health care, profession, people and medicine concept

Wherefore Art Thou, Healthcare?

Tuesday, October 8, 2019

As I write this blog, it’s late September, also known as awards application season for talent development professionals. In fact, Chief Learning Officer’s Learning Elite, Training Magazine’s Top 125, and ATD’s BEST Awards currently have impending deadlines.

Having been involved for more than a decade as both an applicant and a reviewer for many awards, I am continually struck by the lack of representation from healthcare organizations. With help from ATD’s Community of Practice in Healthcare team, as well as from folks working in communications, awards, and higher ed at ATD, I decided to research my belief that healthcare is underrepresented, compared to other industries.

In reviewing the list of ATD’s BEST winners since the award’s inception, I discover that only about 10 percent of all winning organizations are in healthcare.


Why is there a small percentage of healthcare organizations listed as ATD BEST winners? With some exceptions, including my former employer and current client, nine-time BEST winner University Health System (full disclosure), healthcare is noticeably absent from the list.

Conducting a bit of field research at talent development events through the years, I have heard these theories postulated by colleagues:

  • Healthcare is a relatively new player in talent development professional circles. ATD’s Community of Practice started in 2013, whereas other industries, such as, financial services and hospitality have been around for a while longer.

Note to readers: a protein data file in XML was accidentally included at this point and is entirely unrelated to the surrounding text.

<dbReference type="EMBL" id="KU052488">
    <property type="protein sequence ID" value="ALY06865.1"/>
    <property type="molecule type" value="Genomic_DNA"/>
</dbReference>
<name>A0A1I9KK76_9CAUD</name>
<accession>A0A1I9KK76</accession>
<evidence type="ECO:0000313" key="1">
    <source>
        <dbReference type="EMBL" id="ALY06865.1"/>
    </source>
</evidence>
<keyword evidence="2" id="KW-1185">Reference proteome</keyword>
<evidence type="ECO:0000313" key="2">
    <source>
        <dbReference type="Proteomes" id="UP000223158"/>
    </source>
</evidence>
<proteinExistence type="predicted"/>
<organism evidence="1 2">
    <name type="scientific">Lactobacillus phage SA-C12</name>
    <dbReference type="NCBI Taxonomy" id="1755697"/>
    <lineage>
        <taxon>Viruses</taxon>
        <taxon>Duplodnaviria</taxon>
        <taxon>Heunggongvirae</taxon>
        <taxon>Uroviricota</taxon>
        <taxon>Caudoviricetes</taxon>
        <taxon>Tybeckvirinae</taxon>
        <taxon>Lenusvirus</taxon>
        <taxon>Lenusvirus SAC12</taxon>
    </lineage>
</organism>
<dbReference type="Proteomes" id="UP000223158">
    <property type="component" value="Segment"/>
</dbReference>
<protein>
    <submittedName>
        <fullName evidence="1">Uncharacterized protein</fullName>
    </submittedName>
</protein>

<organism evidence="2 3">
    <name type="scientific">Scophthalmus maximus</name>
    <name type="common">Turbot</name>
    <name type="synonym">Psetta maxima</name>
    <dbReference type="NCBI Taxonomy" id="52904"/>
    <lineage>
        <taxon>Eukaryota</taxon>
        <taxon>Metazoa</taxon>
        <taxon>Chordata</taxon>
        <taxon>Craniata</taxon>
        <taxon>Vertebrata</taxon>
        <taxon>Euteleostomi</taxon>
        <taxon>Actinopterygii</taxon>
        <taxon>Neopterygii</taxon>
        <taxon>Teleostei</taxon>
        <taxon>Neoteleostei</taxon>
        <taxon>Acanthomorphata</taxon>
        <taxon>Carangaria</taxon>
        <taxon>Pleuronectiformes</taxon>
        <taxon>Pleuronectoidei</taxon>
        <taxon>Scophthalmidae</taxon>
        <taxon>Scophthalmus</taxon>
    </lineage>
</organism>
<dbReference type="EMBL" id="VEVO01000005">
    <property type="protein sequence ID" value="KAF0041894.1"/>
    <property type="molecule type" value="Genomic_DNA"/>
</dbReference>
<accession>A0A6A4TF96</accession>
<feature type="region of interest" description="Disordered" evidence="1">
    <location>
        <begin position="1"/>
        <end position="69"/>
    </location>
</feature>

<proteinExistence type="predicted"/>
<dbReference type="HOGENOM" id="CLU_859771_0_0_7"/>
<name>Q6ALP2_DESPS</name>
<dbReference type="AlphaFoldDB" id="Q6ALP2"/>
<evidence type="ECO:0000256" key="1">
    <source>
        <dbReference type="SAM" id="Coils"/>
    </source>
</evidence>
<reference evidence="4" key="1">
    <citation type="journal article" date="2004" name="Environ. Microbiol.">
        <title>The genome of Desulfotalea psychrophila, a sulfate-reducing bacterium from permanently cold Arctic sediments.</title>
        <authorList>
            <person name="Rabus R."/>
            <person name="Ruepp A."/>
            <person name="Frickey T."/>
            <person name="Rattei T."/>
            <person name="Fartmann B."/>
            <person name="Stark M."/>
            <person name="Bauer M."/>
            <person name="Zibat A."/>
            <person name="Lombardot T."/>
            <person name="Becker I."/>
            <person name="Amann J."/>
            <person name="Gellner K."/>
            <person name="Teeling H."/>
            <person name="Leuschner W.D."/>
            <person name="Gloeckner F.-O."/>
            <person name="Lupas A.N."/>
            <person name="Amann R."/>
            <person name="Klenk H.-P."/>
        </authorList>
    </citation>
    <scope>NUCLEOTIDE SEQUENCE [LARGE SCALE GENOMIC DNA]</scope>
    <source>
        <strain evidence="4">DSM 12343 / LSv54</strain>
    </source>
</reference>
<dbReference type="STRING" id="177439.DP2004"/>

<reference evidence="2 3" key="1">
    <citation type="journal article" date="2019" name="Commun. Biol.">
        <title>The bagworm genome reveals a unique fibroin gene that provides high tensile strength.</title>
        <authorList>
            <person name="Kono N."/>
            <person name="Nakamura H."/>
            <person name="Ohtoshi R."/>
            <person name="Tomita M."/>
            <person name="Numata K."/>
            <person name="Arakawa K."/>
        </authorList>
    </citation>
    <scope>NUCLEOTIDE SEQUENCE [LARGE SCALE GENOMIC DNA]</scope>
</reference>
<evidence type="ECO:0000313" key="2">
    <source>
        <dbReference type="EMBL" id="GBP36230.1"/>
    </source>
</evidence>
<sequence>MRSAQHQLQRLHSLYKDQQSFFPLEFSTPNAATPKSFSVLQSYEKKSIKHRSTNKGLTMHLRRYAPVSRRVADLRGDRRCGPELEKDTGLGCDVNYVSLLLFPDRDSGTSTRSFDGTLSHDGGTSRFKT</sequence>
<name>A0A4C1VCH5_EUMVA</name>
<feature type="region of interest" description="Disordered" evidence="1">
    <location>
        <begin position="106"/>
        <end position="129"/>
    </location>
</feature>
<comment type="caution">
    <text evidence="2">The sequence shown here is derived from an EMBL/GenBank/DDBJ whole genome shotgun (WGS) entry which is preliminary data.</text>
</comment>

• Healthcare talent development staff are too busy. (Just ask us.) Supporting a 24/7/365 operation can be relentless on schedules, leaving little time to take on an extra 40-plus hours to complete an award application.
  • Healthcare is often viewed as a soft skills field, characterized by caring behaviors, which are perceived to be difficult to measure.
  • There is the attitude: “We’re in the business of saving lives, not competing for something as frivolous as winning awards.”

It’s time for you to weigh in with your thoughts on this disparity. Do any of these theories provoke a response from you? What has your experience been? How can we encourage more award applications and winners? Now that value-based care is part of our daily lives, we have greater access to the data we need to link learning to business results.

Personally, I’d love to see healthcare showing off our best practices more often. Benchmarking, feedback from judges, ideas for improvement, and networking with award winners are just some of the advantages to jumping into the competition. Indeed, I challenge healthcare talent development professionals to get busy and start showing up on the lists of exceptional learning organizations!

About the Author

Jacque Burandt, MEd, president of Award-Winning Results in San Antonio, Texas, is passionate about transforming organizations through people development, creating top performers and leaders at all levels of the organization and enhancing organizational and individual visibility, prestige, and pride through achieving awards and recognition for her clients' great work. Her award-winning clients include Texas Health Resources, Alamo Colleges, and University Health System.